A Blog by Jonathan Low


Jul 26, 2018

Was Facebook's Stock Price Crash An Anomaly - Or Reflection of Its New Reality?

$151 billion in market cap lost in an afternoon. Yep, that's what they call real money.

The thing about companies like Facebook  - or Uber a year ago, or Microsoft back in the day - is that they are unbeatable and indestructible - until they're not. The problems highlighted in yesterday's call with analysts about financial results have been there for a while: market penetration, slowing user growth, rising costs tied, in part, to its need to better police itself and repair its reputation for chronic abuse of personal information.

But the bigger issue may just be the law of big numbers: you can only grow so far, so fast before the reality of demographics and market saturation  - and the financial implications that entails - catches up with you. JL

Shira Ovide reports in Bloomberg:

After the release of  financial results, its shares dropped 24%. If what the company predicts comes to pass, the internet’s best combination of revenue growth and plump margins is dead. There’s a ceiling to Facebook’s growth now that many of the world’s internet users are already on it. Years of bad headlines, and distaste for using the social network, are softening user numbers. Changes to make Facebook less riddled with misinformation, more attuned to newer trends, and less creepy about user information may result in  revenue, profits and user growth running out of steam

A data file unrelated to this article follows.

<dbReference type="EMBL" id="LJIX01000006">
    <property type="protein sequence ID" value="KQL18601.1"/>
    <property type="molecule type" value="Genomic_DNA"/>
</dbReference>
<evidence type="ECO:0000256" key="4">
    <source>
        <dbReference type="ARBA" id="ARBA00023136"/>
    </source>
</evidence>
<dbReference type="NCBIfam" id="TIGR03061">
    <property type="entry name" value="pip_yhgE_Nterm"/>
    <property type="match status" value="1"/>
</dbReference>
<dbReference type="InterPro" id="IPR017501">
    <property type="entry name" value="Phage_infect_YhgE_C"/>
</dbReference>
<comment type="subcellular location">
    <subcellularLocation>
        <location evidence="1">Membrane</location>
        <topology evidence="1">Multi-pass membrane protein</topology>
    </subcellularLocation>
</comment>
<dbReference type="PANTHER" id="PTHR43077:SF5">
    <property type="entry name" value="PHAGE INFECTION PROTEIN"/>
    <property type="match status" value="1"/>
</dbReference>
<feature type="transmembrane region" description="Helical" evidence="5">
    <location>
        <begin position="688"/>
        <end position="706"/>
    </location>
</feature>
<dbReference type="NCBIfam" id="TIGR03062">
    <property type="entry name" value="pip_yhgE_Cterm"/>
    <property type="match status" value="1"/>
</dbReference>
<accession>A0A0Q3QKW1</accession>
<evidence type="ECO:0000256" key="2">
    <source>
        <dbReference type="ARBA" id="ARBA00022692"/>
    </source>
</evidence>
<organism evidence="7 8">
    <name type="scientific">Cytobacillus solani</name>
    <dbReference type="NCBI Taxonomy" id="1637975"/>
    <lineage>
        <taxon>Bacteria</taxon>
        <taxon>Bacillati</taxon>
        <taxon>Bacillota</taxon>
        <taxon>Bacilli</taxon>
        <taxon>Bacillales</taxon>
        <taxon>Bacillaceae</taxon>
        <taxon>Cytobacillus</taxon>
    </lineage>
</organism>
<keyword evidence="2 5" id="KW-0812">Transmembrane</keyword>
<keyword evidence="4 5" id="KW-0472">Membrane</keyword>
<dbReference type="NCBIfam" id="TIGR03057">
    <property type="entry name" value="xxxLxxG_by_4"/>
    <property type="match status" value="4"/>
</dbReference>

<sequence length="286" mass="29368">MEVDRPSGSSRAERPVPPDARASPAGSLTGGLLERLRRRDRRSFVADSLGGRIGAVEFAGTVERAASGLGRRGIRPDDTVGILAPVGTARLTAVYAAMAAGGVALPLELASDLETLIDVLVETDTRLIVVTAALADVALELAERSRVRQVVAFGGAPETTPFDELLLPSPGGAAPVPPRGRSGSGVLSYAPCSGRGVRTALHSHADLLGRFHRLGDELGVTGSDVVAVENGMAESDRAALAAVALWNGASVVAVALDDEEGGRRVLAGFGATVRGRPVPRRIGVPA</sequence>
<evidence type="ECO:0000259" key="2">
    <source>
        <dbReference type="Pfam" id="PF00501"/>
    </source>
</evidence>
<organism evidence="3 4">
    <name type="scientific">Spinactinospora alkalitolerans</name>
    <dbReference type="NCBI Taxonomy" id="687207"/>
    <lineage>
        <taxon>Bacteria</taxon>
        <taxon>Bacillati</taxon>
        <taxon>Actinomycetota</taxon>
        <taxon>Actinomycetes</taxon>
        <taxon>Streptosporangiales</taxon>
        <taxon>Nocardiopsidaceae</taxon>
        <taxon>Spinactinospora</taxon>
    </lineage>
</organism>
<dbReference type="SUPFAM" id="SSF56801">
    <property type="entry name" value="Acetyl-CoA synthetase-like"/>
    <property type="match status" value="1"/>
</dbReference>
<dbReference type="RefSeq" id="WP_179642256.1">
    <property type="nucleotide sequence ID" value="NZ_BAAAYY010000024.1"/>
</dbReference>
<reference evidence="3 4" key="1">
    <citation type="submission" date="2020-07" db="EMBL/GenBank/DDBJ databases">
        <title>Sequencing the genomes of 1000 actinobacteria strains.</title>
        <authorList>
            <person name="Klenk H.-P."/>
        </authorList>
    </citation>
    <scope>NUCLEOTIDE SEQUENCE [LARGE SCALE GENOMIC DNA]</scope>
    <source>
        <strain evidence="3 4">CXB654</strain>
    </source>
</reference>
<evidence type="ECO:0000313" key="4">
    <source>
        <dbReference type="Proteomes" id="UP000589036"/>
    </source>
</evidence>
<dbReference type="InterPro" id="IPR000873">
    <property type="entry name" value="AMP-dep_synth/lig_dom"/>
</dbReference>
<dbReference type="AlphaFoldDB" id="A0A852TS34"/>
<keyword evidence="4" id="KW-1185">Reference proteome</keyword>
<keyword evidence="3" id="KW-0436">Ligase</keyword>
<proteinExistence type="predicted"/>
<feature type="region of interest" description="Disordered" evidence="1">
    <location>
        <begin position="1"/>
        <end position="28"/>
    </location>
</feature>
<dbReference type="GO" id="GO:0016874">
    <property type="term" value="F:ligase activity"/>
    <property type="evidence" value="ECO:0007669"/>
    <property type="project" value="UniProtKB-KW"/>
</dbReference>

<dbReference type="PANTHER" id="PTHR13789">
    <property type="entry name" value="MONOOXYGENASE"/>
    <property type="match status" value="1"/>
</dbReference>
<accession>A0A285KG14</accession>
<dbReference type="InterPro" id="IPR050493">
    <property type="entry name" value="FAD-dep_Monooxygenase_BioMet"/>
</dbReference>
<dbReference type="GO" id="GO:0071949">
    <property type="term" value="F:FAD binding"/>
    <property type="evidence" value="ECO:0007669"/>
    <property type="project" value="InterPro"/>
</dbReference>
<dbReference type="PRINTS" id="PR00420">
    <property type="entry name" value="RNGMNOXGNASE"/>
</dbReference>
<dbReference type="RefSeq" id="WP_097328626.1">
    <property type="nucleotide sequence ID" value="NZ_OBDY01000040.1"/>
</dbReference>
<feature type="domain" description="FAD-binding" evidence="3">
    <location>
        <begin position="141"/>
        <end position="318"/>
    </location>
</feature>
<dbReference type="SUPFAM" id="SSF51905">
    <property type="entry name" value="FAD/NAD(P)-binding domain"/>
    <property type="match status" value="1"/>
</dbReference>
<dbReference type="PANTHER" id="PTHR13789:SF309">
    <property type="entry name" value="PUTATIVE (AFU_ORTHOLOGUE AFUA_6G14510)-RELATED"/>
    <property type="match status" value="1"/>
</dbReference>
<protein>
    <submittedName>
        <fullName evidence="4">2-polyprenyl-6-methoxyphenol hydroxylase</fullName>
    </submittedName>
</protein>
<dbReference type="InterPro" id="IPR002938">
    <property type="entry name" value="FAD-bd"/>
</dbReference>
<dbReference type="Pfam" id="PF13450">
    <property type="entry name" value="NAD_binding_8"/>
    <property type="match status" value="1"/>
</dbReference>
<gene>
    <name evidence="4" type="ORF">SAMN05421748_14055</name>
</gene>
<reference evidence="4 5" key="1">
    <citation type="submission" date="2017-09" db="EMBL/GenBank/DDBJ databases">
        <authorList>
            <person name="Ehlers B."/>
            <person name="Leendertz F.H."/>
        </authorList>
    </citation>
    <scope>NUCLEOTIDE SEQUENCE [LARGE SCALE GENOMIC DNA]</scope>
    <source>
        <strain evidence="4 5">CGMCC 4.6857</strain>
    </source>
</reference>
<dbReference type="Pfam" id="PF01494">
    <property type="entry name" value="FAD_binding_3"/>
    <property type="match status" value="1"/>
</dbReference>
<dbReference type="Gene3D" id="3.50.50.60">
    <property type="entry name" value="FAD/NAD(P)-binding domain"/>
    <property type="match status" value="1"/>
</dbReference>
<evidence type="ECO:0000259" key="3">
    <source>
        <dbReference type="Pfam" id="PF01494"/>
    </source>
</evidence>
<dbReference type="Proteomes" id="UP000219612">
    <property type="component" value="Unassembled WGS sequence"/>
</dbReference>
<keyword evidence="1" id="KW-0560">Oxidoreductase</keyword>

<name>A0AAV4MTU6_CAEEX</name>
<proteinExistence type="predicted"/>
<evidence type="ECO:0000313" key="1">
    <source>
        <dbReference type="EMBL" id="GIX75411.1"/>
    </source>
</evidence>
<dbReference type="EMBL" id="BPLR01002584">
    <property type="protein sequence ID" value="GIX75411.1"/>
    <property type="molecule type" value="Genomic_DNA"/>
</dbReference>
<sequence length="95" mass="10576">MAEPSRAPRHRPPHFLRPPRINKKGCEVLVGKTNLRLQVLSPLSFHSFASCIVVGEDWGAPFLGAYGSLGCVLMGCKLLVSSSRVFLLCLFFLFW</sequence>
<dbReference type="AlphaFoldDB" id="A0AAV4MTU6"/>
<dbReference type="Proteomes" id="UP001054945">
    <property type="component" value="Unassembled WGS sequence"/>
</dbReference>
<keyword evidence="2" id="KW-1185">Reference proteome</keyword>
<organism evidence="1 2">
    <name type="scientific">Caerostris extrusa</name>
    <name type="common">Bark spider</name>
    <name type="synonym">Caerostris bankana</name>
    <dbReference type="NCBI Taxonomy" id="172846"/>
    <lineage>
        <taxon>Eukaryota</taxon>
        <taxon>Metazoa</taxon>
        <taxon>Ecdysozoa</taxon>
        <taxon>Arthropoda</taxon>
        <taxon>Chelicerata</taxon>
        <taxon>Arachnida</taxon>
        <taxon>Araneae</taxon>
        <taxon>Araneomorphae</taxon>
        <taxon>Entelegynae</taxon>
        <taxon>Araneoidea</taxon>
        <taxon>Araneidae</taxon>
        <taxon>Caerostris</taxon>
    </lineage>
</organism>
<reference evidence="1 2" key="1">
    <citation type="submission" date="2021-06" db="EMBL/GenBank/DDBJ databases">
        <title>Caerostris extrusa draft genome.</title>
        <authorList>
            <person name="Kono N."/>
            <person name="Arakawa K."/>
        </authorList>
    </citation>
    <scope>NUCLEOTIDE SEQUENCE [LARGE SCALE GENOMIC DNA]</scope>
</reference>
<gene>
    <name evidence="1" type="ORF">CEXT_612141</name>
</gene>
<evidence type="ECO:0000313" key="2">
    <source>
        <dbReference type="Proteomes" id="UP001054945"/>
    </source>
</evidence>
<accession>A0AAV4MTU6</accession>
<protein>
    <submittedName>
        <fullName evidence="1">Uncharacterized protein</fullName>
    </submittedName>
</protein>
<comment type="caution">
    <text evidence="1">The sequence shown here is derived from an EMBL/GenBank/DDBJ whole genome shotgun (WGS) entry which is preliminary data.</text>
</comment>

Facebook Inc. hasn’t been able to do anything right — except when it comes to making money, where it could do nothing wrong.
That changed on Wednesday, when the company posted disappointing growth in revenue, profits and the number of visitors to its digital hangouts. Results are still stellar by the standards of most companies, but investors in fast-growing technology companies react badly when their high hopes aren’t met, as Netflix recently found out. Facebook hit a record stock price on Wednesday, but after the release of its financial results, its shares dropped a stunning 24 percent in after-hours trading.
And no wonder. The company’s financial results, and especially its glimpse into a more pessimistic financial future, were utter disaster for investors. If what the company predicts comes to pass, the internet’s best combination of fast revenue growth and plump profit margins is dead. All at once, it seemed, reality finally caught up to Facebook.

The company has spent the last two years in near-constant crises about election interference on its social network, lax oversight of users’ digital information, the viral spread of misinformation, and incitements to violence. Those crises were made worse by Facebook’s inability to police itself and its failures to explain how and why it does what it does. But in Facebook’s short life, it has been adept at two things: figuring out what people want to do on the internet, and coming up with inventive ways to let companies pay for the privilege of digitally interacting with them.
The second-quarter results could be a blip, but there were plenty of red flags that Facebook is finding it tougher to deliver on both of its strong suits.
Revenue rose 42 percent from a year earlier. Again, that’s heady by the standards of most companies, but it was the slowest growth rate since 2015 and the first time in three years that Facebook fell short of analysts’ average revenue estimates. Rising costs were another concern. Expenses to operate Facebook’s computer systems, hire engineering employees and more rose to the point where its operating costs increased faster than revenue. That’s not something investors are used to seeing from Facebook.
Executives said expense growth will continue to outpace a much slower pace of sales growth.